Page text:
Next we’ve got something that isn’t entirely metal. Back in 2011, Metroid fans were flummoxed over the fact that Nintendo seemingly overlooked the 25th anniversary of the Metroid series in favor of creating a massive fanfare for the 25th anniversary of the Zelda series. Unwilling to stand by while the stoic bounty hunter Samus Aran was left in the shadows of the Elfy McLongshanks, a number of musicians from disparate disciplines gathered together to release a fitting tribute to the excellent soundtracks that have enhanced Samus’ adventures throughout the cosmos. This Shinesparkers project is not specifically metal, but there are definitely some heavy tracks in the mix, alongside gentle piano ballads, stirring orchestral pieces, thrumming techno beats, and even some funk. So pleased was the Shinesparkers team with the first Harmony of a Hunter collaboration that they rejoined to release another collection in 2012, Harmony of a Hunter 101% Run. The music follows similar trends, but if you’re a fan of the Metroid series, you owe it to Samus to download these free compilations. The Shinesparkers team are currently hard at work on a Super Smash Bros. tribute album, so keep your eyes peeled for Harmony of Heroes. [W.]
Nothing But Zero
Doom holds a very special place in my tiny, blackened heart. It taught me reloading is for idiots. It taught me that chainsaws are every man’s go to weapon. It taught me to love… double barreled shotguns. It was the first game that let me kick copious amounts of demon ass while only having to worry about a horizontal plane. While all of those are amazing in their own right, there’s one very integral aspect of Doom that tends to get overlooked as we fondly reflect on frags gone by: The heaviest freaking 8-bit soundtrack you’ve ever heard in your life. Who hasn’t found themselves YouTubing E1M1 and jamming the hell out to the most metal videogame song to ever exist in 1993?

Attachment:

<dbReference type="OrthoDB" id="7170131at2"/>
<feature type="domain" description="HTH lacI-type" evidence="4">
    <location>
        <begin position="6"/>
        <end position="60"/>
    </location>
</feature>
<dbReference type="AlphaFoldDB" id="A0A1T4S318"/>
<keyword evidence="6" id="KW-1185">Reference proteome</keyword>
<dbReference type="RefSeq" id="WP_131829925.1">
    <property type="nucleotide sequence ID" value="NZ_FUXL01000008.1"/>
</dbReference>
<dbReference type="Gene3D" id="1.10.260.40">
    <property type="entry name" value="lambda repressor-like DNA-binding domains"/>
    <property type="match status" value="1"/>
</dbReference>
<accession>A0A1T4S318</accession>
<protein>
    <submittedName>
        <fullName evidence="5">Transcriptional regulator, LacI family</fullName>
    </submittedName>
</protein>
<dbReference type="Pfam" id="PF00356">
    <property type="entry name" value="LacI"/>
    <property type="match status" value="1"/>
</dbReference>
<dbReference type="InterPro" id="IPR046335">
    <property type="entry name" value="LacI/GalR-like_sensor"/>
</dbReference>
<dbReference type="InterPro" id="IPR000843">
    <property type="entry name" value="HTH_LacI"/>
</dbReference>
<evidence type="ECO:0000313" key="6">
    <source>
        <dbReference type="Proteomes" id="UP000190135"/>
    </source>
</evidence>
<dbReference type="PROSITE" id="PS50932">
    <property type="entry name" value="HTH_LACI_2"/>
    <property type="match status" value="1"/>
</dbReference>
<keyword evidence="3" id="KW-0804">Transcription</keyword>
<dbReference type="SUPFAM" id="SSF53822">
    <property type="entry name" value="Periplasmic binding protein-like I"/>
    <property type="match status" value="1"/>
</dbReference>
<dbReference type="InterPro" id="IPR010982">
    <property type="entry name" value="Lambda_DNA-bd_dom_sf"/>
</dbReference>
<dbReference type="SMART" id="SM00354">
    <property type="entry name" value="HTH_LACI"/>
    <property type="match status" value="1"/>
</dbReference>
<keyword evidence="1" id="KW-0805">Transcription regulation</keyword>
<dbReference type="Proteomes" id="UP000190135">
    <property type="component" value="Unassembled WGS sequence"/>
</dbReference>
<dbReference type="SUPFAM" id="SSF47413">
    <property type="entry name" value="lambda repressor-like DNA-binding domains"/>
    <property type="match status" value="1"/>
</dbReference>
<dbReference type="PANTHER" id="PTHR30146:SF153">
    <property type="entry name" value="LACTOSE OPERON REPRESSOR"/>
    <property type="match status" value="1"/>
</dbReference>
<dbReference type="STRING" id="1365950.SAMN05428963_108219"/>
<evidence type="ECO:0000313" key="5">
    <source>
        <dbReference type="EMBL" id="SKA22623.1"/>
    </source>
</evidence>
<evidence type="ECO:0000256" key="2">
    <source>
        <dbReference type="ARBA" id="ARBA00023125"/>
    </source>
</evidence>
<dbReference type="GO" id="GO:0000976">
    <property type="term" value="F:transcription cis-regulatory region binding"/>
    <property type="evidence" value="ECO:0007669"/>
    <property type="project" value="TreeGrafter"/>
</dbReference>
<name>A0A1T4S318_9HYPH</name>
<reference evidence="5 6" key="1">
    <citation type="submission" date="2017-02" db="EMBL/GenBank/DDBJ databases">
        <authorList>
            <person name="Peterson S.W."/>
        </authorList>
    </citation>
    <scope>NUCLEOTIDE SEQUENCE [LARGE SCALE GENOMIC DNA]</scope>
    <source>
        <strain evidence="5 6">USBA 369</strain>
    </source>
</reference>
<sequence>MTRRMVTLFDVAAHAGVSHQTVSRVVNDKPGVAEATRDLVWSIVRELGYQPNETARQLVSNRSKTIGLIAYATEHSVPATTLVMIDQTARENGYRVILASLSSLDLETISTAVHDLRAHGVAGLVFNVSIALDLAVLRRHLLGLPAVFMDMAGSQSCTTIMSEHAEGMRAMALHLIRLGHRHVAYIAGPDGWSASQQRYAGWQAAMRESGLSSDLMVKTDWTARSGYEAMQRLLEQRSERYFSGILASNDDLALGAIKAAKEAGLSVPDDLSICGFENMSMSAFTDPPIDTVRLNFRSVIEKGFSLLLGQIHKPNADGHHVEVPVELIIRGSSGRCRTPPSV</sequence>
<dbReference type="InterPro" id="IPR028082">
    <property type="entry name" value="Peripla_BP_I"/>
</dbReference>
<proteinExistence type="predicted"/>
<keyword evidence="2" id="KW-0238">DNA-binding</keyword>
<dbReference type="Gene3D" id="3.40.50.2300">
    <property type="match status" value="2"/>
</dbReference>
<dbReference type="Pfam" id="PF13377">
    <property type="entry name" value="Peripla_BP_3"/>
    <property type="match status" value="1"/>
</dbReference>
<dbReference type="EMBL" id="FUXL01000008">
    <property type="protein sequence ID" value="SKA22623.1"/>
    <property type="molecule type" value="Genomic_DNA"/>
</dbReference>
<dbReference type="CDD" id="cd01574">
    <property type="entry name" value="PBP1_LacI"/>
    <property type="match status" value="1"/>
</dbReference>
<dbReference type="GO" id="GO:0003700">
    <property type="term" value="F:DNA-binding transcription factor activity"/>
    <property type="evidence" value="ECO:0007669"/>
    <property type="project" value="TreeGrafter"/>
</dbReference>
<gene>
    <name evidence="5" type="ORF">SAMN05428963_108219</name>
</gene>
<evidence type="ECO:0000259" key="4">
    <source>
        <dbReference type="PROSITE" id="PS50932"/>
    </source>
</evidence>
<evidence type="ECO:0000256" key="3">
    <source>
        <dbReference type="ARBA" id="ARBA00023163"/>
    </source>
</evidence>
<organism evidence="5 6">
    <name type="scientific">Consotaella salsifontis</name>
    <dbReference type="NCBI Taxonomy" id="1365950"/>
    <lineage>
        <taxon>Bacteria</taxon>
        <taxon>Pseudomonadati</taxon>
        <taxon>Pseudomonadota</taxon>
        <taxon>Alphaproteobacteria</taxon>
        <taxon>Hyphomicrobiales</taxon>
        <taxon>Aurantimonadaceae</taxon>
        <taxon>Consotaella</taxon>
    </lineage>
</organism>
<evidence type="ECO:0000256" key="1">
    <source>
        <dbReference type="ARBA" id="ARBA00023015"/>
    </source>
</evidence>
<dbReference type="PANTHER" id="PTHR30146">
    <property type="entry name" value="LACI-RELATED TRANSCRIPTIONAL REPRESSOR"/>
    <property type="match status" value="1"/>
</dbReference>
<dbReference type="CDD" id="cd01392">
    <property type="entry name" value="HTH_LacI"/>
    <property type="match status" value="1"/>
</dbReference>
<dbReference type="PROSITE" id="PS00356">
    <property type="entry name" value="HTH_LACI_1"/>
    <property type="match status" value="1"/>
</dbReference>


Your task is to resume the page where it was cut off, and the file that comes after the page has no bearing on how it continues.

THE SOUND OF CRUSHING DEMON BALLS [UNDER VIDEO COMMENT]
Now what the hell does me rambling about the granddaddy of First Person Shooters have to do with you, metal blog aficionado and porcelain throne enthusiast? Well I’m glad you asked you wonderful weirdo! A fine gentleman going by the alias Nothing but Zero has decided that Doom’s metal as fuck soundtrack NEEDS MORE METAL, so he has taken it upon himself to record some excellent covers of music featured in both Doom and Doom II. The crunch of a real guitar and the addition of some real ball pounding double bass take some great music and make it greater. Here’s a compilation of all of his Doom covers in one convenient YouTube link (Be sure to check out the Black Metal version of Halls of the Damned at 21:43). [ORR]
Level 70 Elite Tauren Chieftain
This last item is an oldy but a goody. Younger toilet dwellers may be unaware that before World of Warcraft, Blizzard released three (plus several expansions) excellent real-time strategy games in the Warcraft universe. The last of these, Warcraft III: The Frozen Throne, had a fantastic ending credits sequence where a fictional band called Tenth Level Tauren Chieftain hammered out a traditional metal song about slaying the enemies of the orcs called Power of the Horde. With the popularity of WoW, Blizzard rebooted TLTC into Level 70 Elite Tauren Chieftain and made a music video using in-game footage from Wow. The song in question isn’t exactly great, but for anyone who fondly recalls Warcraft III before neckbeards ruined the Warcraft franchise, cherish the memory of Power of the Horde. [W.]
(h/t Occam’s Razor Ramon)